The All-Important Split Step
We've talked about the split step before back in Episode 89 which was called How and Why to Split Step in Tennis. And if you have any questions about exactly what the split step is and why you need to do it, I recommend you go back and listen to that episode. Bottom line – the split step is what helps us get moving in the right direction. It is a way to overcome the inertia of just standing on the court flat-footed. It helps you get your body moving before it's time for you to hit the ball. When the split step occurs, you may not even know exactly where your next move will be. But by getting your feet up off the ground and bouncing, you're ready to quickly make that move.
The Most Important Aspect of the Split Step – The Timing
The single most important aspect of the split step is the timing – when you actually make your split step. Because if you do it too early, you'll basically be back where you started – flat-footed on the court waiting to make your next move. If you do it too late, you won't get to the ball quickly enough and you won't be able to effectively hit your stroke. So the timing is very important.
And, if you can time the split step well, it can really help you to move much quicker because your legs will already be loose, bent at the knees and loaded with kinetic energy at soon as you recognize the direction of the ball.
When is the Right Time to Split Step?
So when is the right moment to split step, to make that little hop? Well, it's right before your opponent hits the ball. When you think your opponent is about to hit the ball, you make a little low hop up into the air and then you land again on the balls or front of your feet, heels up. Then you move into the direction of the ball as you see where it is coming towards you over the net.
Now, this might not be what your pro is telling you. He or she may be telling you to make that split step AS your opponent hits the ball. And while I am not going to argue with your pro and tell him or her why they're wrong, I would say that a lot of coaches say that, split step as your opponent hits the ball, because it's easier for us tennis students to understand and visualize. But over time, you want to be working more towards anticipating what your opponent is doing and that includes making your split step right before you anticipate that they are going to hit the ball. Then by the time they hit the ball and it is traveling toward you, you are ready to move into the direction that the ball is going.
And if you think that you will never be able to do that, I promise you, you're wrong. If you start consciously watching your opponent across the net, specifically watching the motion of their racket, and you start working that split step in, you will soon be doing it at the right moment. And eventually, it becomes something that you don't even consciously have to make yourself do – you just do it.
So Split Step Right Before Your Opponent Hits the Ball
So the correct timing is –
- You make your split step, your little hop into the air, right before your opponent hits the ball.
- You land as they hit the ball and then move in the direction that the ball is traveling as it is coming towards you.
Okay, so let's talk about how you might practice the timing of your split step. Of course, the best thing you can do is to get out on court and practice it while you're actually hitting balls. But if you aren't able to do that currently or if you'd like some extra at-home practice, I've got two drills that you can work on from the comfort of your own home.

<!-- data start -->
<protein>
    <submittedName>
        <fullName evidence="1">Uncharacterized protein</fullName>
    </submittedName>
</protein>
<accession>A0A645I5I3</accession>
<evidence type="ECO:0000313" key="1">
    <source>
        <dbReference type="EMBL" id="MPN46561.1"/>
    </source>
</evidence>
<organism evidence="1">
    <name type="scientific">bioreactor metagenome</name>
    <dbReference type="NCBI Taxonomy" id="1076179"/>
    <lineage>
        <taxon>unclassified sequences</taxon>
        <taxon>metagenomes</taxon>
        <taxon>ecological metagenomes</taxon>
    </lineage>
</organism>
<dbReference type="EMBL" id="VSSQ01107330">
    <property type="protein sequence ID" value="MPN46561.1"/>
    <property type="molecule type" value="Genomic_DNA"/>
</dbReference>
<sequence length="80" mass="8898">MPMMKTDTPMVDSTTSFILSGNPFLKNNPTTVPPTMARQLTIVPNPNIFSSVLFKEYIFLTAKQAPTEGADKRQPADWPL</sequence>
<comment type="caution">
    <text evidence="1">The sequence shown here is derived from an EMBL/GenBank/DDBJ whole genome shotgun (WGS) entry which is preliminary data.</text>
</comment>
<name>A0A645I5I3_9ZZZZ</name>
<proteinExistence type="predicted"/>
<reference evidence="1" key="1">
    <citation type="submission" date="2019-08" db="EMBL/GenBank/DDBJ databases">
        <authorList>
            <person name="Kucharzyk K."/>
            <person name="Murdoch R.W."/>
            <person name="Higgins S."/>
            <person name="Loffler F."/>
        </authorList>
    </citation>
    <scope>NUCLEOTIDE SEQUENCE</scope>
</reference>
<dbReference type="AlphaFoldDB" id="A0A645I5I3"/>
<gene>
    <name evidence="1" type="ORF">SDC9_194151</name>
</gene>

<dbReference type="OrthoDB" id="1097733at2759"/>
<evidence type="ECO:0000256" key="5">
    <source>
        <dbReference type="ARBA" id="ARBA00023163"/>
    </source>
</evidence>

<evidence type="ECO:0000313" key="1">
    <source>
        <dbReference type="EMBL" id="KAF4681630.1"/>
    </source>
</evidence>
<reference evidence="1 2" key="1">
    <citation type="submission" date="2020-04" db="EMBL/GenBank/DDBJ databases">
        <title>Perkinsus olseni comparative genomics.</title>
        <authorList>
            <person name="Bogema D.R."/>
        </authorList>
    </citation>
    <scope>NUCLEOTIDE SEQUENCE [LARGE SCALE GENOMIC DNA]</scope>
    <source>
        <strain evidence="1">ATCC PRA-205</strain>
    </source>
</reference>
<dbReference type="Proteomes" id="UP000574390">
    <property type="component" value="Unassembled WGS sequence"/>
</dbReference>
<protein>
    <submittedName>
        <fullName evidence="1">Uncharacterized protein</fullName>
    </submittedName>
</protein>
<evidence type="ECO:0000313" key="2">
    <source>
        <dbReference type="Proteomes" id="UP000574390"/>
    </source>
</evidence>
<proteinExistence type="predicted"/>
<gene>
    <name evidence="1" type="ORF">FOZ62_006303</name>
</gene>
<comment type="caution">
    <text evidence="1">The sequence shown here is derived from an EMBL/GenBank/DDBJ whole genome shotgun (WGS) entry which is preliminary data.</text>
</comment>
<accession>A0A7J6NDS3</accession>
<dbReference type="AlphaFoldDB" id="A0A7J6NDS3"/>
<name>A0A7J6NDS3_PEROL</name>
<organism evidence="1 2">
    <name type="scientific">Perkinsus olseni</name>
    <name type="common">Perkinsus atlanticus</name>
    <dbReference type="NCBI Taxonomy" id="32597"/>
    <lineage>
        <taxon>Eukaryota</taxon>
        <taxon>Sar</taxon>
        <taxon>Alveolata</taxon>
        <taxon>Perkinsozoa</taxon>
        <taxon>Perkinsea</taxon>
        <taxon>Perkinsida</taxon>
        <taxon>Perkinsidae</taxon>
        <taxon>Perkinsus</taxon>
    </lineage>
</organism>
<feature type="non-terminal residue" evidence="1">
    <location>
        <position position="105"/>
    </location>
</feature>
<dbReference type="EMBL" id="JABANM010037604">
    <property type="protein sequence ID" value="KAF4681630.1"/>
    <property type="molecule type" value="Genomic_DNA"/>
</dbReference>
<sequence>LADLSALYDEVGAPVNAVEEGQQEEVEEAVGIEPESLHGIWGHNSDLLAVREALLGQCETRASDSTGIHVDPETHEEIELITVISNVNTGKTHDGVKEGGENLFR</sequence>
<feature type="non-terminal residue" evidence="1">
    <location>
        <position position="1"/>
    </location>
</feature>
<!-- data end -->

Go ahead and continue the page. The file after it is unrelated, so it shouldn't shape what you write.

Split Step Drill No. 1 – Jump Rope
The first drill I recommend is just regular-old jumping rope. Jumping rope is a great for tennis players as both a cardio activity and a warm-up before matches. But it is also a wonderful way to practice your split step because it so closely mimics what you do when you split step. When you jump rope, you take little low hops in the air to keep going. Not huge leaps. And that is what you want to do when you split step. So try jumping rope at home, just a few minutes at a time, to get some great split step practice.
Split Step Drill No. 2 – The 3 By 3 By 3 Drill
The next drill I recommend helps you with the different types of split steps you may use. In Episode 89, I talked about the fact that sometimes you'll split step off both feet at the same time, doing a little hop up in the air. At other times, you may do a sort of stutter step, where you begin your split step off one foot or the other. So to practice both of these motions, try the 3 by 3 drill. In this drill, you do a little hop sequence that goes like this:
- Hop on right foot, then left foot, then right foot
- Hop 3 times in the middle with both feet slightly apart
- Hop on left foot, then right foot, then left foot
- Hop 3 times in the middle with both feet again
So you're just moving from alternating the 3 hops on one foot, to 3 hops on both feet, back to alternating 3 hops on one foot. And you mix up the order of your single foot hops so that you train both your dominant and non-dominant side to start the split step.
So that's it for this week – all about the timing of the split step. If you have questions or comments, be sure and let me know in the comment box below.
RESOURCES AND LINKS FROM THIS EPISODE
Check out these other Tennis Quick Tips episodes for more great tips:
- How and Why to Split Step in Tennis – Tennis Quick Tips Episode 89
- How to Use the Tennis Ready Position – Tennis Quick Tips Episode 31
- Better Footwork for Tennis – Tennis Quick Tips Episode 61
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